New to teaching in Geography, Earth and Environmental Science

A one day workshop for postgraduate students and other non-permanent academic staff / associates who are involved in teaching and supporting student learning specifically in the Geography, Earth and Environmental Science (GEES) disciplines. 

Our world from above: the story of aerial photography - Eamonn McCabe and Gemma Padley

Photographer Eamonn McCabe and writer Gemma Padley discuss how aerial photography has been used as a tool to record and study our changing world.

Marine-ice-sheet instability and the future of the Antarctic ice sheet - Professor Hilmar Gudmundsson

Professor Hilmar Gudmundsson will review the marine-ice-sheet instability hypothesis and discuss the impact of ice shelves. 

Slovenia: a connection with the outdoors - Richard Matthews

Hear about Richard's trek along the Slovenia Mountain Trail. A 600km trail capturing more than just mountains and scenery, but a place of understanding.

 

Inseparable Ireland? Peter Villiers

Why is the Irish border still a major issue for us all, British and Irish alike? 

Slovenia: a connection with the outdoors - Richard Matthews

Hear about Richard's trek along the Slovenia Mountain Trail. A 600km trail capturing more than just mountains and scenery, but a place of understanding.
 

Slovenia: a connection with the outdoors - Richard Matthews

Hear about Richard's trek along the Slovenia Mountain Trail. A 600km trail capturing more than just mountains and scenery, but a place of understanding.

Collections film evening - Libyan Desert (Bagnold)

Watch Ralph Bagnold, pioneer of desert exploration, pushing the limits of automotive technology on his 1932 expedition – the first east-west crossing of the Libyan Desert.

Regional going places with geography (Year 9)

An exciting opportunity for pupils who are considering geography as a GCSE option to find out more about the subject and progression, with our Geography Ambassadors running a day of informative, interactive and fun sessions.

First Descent - Dr Lucy Woodall, Sheena Talma and Oliver Steeds

The Nekton team reveal the discoveries from ‘First Descent: Seychelles’ in their bid to help conserve 30% of the Seychelles' vast ocean territory.

Be Inspired: The spell of far Arabia - Alexander Maitland

Alexander tells the fascinating story of Wilfred Thesiger’s classic book, and the inspirations and preparations for Thesiger’s exploration of the Empty Quarter and surrounding deserts.

Evolution and mass extinction - Professor Mike Bowman

Mike will discuss the history of life, exploring fossils and what they can tell us about geological time and ancient environments.

Darkness on the edge of town: the story of Liverpool’s Albert Dock - John Flamson OBE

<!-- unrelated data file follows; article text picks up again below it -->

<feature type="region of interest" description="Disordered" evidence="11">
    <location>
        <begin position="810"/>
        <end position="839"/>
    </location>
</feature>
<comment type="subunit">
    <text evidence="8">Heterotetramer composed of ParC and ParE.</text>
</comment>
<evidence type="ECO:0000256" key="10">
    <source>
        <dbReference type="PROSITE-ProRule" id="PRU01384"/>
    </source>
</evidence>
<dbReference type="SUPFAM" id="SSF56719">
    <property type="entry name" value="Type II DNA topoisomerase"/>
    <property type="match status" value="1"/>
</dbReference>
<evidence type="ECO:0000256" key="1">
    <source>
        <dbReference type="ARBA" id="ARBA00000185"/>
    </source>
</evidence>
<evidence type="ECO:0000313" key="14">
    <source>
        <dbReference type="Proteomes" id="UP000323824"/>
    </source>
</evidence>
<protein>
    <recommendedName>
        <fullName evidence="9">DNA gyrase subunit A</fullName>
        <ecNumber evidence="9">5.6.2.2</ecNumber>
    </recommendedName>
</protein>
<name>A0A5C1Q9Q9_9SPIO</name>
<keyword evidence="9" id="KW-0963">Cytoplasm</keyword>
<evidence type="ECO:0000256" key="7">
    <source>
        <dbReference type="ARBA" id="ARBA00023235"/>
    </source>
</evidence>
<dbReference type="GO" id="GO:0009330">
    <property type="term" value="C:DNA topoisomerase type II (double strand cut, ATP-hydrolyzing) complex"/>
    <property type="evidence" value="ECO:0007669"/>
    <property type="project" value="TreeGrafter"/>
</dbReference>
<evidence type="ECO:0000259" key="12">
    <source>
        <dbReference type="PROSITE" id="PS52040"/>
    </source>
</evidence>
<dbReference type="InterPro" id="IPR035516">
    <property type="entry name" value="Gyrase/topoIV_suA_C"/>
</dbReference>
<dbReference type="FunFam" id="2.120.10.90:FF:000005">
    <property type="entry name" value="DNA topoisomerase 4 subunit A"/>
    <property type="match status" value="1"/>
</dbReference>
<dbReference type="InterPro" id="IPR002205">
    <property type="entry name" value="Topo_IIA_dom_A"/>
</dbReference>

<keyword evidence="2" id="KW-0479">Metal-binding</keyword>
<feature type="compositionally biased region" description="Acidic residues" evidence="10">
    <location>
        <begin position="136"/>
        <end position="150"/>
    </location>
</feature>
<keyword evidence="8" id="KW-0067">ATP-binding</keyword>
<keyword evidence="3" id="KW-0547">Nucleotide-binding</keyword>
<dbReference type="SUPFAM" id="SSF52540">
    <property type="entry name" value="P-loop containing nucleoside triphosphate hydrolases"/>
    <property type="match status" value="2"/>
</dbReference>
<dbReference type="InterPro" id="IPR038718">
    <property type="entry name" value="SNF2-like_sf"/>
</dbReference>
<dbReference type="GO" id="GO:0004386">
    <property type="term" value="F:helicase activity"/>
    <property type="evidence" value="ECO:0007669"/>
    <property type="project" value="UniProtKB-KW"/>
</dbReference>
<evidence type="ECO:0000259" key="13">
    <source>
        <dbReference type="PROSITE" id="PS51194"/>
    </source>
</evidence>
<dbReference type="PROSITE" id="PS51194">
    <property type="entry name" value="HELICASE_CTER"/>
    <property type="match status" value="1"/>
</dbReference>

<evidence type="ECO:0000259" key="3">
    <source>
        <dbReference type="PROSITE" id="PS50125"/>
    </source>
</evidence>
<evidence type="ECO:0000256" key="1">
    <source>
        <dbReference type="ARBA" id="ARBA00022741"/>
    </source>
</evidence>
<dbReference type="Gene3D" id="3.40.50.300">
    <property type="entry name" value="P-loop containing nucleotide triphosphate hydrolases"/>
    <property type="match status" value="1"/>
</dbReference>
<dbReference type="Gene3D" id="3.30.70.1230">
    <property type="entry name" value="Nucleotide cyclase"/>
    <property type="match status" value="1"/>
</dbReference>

It is 35 years since the first phase of the refurbishment of the Grade 1 listed Albert Dock complex was completed and this once private, derelict dockland was opened to the public.

Digital geographies - Professor Mark Graham

Far from being a space de-tethered from the material world, the Internet has a real-world geography. Mark explores why digital geographies matter, and how we can build more equitable digital futures.

Mapping escapes during World War II - Barbara Bond

Barbara investigates MI9’s wartime escape and evasion mapping programme, including how maps were smuggled to prisoners and how they helped orchestrate some of the most famous escapes in history.

TIBET: Sacred landscapes

Meander through images of this sacred landscape to arrive at the heart of the exhibition where Tibetan monks from Tashi Lhunpo Monastery create a Sand Mandala throughout the week. Exhibition curated by Tashi Lhunpo Monks, David Spicer, Sarah Sturdy, Georgina Cranston and Kelkhang Rinpoche. 

The city of tomorrow

Join our panel to examine and discuss alternative visions of urban futures. 

Mapping escapes during World War II - Barbara Bond

Barbara investigates MI9’s wartime escape and evasion mapping programme, including how maps were smuggled to prisoners and how they helped orchestrate some of the most famous escapes in history.
 

The Sargasso Sea: a suitable case for conservation? - Professor Howard Roe

The ecology and threats faced by the Sargasso Sea are discussed in this talk, together with ongoing conservation efforts.

Travels in Africa and Asia - Eric Woods

Eric’s illustrated talk will draw on his considerable experience of travel for work and pleasure in some of the most intriguing and interesting countries.
 

African realities - Zeinab Badawi and Dr Nick Wescott

International broadcaster Zeinab Badawi and Nick Westcott of the Royal African Society explore how we need to look in unexpected places to discover Africa's contemporary reality.

Geographic information and sustainability - Professor Andy Tatem

With basic geographic data lacking in many low income countries, Andy explores how cell phone and satellite technologies offer new ways to help achieve and monitor the Sustainable Development Goals.

Be Inspired: Africa at the crossroads: from Maputo to Mogadishu

Our speakers consider how reframing and re-contextualising post-colonial histories through photography and archival activation may promote remembering, dialogue and reconciliation in East Africa.

Geographic information and sustainability - Professor Andy Tatem

With basic geographic data lacking in many low income countries, Andy explores how cell phone and satellite technologies offer new ways to help achieve and monitor the Sustainable Development Goals.

50,000 years of land use change and human impact in South East Asia - Professor Chris Hunt

Most people think that tropical forests were virtually unaffected by human activity until recent times, but they were actually the first humanly impacted environments on Earth.